Recognized as an industry expert on hospitality technology, eCommerce, and business intelligence, Terri Miller, CEO and co-founder of Concilio Labs, discusses the impending European General Data Protection Regulation (GPDR) and what that means for hoteliers.
Why has GDPR become such a top-of-mind issue for the hospitality industry?
The May 2018 deadline for GDPR implementation will significantly change the way hoteliers handle guest data. Having guest’s personal data stored in the cloud has become a necessity for today’s hotelier.
Until now, fines for breach of data protection regulations were limited and enforcement actions infrequent. GDPR, on the other hand, promotes the risk of costly penalties in the event of incompliance and data breaches.
Even though GDPR applies specifically to EU countries only, in today’s global society, it is likely that most hotels touch EU citizens in some form or fashion – and so they must comply with regulations. GDPR is also seen as a “first move” towards greater information transparency and security overall, and thus many savvy hoteliers, even those outside of the EU, are using the new regulations as a way to get their marketing, data management, and privacy programs into shape.
How do you see the GDPR affecting hotel companies’ strategies and habits over time?
Fundamentally, GDPR requires hotels to be transparent about what data they collect as well as to take responsibility for what they—and their partners— do with that data. Many industries, including hospitality, are struggling when it comes to winning and keeping their customers’ trust. GDPR is about bringing consumers into the data ecosystem by allowing them to see, access and consent to the data that companies have and utilize.
How do you see the GDPR affecting guest expectations and behaviors?
The processing of personal data should be designed to serve the guest. If hotels don’t honor that principle, guests will become distrustful and certainly less loyal. They may even begin to lie when asked for non-essential information. They may also shame brands that don’t follow the GDPR standards of transparency and choice.
We need to make guests feel as if a data exchange is beneficial – better data for better guest experiences – vs. data used simply for the purposes of mass-distributed marketing.
In the short term, hotels can look to GDPR as an opportunity. Among many regulations, GDPR requires hotels to ask customers to “opt in” to marketing communications. By playing their cards correctly, hotels can use their opt-in as a chance to re-engage with guests and educate them on the benefits of data sharing to improve the guest journey.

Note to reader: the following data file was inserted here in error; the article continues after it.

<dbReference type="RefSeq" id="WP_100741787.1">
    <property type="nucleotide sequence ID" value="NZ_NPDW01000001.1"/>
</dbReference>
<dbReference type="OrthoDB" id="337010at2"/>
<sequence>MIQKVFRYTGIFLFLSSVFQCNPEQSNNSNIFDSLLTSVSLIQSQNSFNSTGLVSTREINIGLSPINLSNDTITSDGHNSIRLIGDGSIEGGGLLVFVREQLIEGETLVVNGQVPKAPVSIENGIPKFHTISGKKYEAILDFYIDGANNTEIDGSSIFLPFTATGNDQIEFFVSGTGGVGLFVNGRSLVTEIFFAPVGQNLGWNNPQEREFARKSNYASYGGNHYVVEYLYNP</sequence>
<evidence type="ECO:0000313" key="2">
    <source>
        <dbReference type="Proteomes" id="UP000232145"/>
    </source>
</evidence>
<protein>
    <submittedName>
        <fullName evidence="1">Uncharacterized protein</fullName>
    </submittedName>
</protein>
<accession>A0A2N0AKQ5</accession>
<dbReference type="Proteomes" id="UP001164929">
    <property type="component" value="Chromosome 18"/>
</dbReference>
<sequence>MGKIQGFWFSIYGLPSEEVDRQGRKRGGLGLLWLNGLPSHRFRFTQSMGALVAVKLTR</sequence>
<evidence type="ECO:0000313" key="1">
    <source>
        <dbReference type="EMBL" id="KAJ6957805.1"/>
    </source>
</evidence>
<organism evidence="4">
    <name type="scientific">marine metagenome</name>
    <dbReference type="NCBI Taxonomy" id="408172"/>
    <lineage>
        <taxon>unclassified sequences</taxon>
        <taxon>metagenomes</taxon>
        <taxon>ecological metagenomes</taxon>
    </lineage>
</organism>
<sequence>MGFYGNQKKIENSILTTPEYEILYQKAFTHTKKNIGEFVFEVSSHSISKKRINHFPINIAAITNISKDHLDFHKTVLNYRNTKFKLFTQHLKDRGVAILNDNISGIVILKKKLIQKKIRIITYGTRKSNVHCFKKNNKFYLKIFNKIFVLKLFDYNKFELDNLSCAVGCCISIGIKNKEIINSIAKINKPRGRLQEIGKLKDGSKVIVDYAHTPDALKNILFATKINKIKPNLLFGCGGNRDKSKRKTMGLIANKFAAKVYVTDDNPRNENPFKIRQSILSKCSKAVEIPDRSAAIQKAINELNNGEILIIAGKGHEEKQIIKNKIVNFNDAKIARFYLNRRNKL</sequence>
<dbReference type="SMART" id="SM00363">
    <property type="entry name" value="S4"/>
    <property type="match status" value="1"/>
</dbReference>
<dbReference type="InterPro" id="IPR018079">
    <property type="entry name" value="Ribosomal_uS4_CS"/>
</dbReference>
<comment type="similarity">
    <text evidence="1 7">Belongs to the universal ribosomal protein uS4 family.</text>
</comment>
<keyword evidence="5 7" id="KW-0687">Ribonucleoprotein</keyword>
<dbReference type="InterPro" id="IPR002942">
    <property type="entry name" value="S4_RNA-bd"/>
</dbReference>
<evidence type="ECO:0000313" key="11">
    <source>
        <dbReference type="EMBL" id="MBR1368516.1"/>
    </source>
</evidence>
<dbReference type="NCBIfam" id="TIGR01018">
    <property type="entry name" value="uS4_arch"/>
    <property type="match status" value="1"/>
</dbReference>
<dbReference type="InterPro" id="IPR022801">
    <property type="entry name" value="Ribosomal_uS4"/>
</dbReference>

I believe that most guests will be happy to grant access to their data if their needs are being met.
The GDPR introduces the concept of profiling. How will that impact hotel marketing and personalized guest service practices?
The GDPR describes profiling as any form of automated processing of personal data, in particular to analyze or predict aspects concerning that natural person's performance at work, economic situation, health, personal preferences, interests, reliability, behavior, location or movements.
For hoteliers, the ability to leverage guest profiling is essential when it comes to personalized, relevant marketing and services. Not only can profiling deliver benefits to the hotel— it can also deliver benefits to guests by tailoring services and offers to align with their preferences, interests and guest history. Hoteliers will need to ensure that all profiling has met the core GDPR requirements including data permission, data access, and data focus – and honor any requests or objections from guests.
For some hoteliers, it will require very little change. For others, it will require a whole new set of data management systems and processes.
What do hoteliers need to do next when it comes to GDPR?
To start, hoteliers must prioritize based on their resources, locations, guest expectations and risk profile. I think the most critical first phase is to audit the data they already have and develop an efficient and robust record-keeping system to prove compliance. The next step is to do a privacy impact assessment of all sources to determine when it seems data could be put at risk and respond quickly to mitigate it.
GDPR offers a unique opportunity to develop completely new ways of working that are based on the key principles of trust and transparency. Ultimately, in the long run, data protection and privacy will become more of a brand differentiator, so those who do the right thing will win.
Concilio Labs is working with clients to ensure their data gathering and storage protocol for its Insight Engine product remains compliant with GDPR regulations.